Q What makes positive and negative charges attract?
A This is an insightful question that scientists still do not have a complete answer for.
An electric charge is surrounded by an electric field such that an opposite charge placed in that region experiences a force that attracts it. We see the effects of this attraction in our everyday life, but not the field itself through which the positive and negative charges interact.
This question still has significant relevance for semiconductor materials research today. For example, how positive and negative charges interact in a material has a profound influence on the transport of charges or the current in electronic devices. Understanding this interaction is the key to the development of highly efficient materials and electronic devices.
ASSOCIATE PROFESSOR SUM TZE CHIEN, physicist and assistant dean (research) at Nanyang Technological University's (NTU) College of Science.
Q Can ATP (adenosine triphosphate) be harvested for energy outside biology, like in physics and chemistry?
A We know that ATP is the currency of the biological cell and therefore fundamental for life. Like in a typical engine, in which burning of gas, gasoline, diesel oil or hydrogen provides the energy, ATP cleavage into ADP and Pi (adenosine diphosphate and inorganic phosphate) provides the energy to drive molecular motors, which are key catalysts inside biological cells.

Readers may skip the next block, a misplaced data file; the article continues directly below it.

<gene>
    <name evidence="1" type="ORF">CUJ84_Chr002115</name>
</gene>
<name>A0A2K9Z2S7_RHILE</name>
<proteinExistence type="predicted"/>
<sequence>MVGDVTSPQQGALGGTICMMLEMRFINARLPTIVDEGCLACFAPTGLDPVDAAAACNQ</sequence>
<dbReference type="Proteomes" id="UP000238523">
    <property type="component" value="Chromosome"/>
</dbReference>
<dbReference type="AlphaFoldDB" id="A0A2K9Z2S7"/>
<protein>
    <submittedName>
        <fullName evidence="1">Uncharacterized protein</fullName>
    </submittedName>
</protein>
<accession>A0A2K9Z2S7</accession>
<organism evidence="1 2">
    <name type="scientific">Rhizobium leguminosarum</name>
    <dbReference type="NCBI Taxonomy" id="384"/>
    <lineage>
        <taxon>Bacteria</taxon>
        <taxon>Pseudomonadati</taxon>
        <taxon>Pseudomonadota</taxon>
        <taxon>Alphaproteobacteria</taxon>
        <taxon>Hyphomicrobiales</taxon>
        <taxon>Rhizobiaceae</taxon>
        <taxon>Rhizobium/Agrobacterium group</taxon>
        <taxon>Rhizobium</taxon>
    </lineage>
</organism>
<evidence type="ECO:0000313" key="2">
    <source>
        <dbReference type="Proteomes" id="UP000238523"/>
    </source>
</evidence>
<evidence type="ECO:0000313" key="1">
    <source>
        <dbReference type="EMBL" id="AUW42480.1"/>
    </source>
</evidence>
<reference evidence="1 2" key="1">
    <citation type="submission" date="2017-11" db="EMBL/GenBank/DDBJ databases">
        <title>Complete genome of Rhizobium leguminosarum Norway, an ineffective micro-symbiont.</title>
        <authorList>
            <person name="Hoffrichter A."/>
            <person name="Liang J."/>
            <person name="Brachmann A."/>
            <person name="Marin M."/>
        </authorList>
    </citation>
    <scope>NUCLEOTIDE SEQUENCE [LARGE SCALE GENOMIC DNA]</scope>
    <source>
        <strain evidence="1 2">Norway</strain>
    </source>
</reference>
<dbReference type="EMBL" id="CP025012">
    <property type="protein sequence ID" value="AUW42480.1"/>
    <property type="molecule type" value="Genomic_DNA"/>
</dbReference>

It will be interesting to understand how the energy release from ATP cleavage can be translated on to chips, where ATP provides energy for ultra-energy-efficient devices.
Furthermore, the way ATP is generated in the so-called electron-transport chain inside a biological cell is of great interest.
As revealed for photovoltaic cells, in which the process of photosynthesis was and is a model system, insight into such a mechanism will provide a new avenue of energy conversion in novel batteries.
PROFESSOR GERHARD GRUBER, a structural biologist and expert in ATP from NTU's School of Biological Sciences.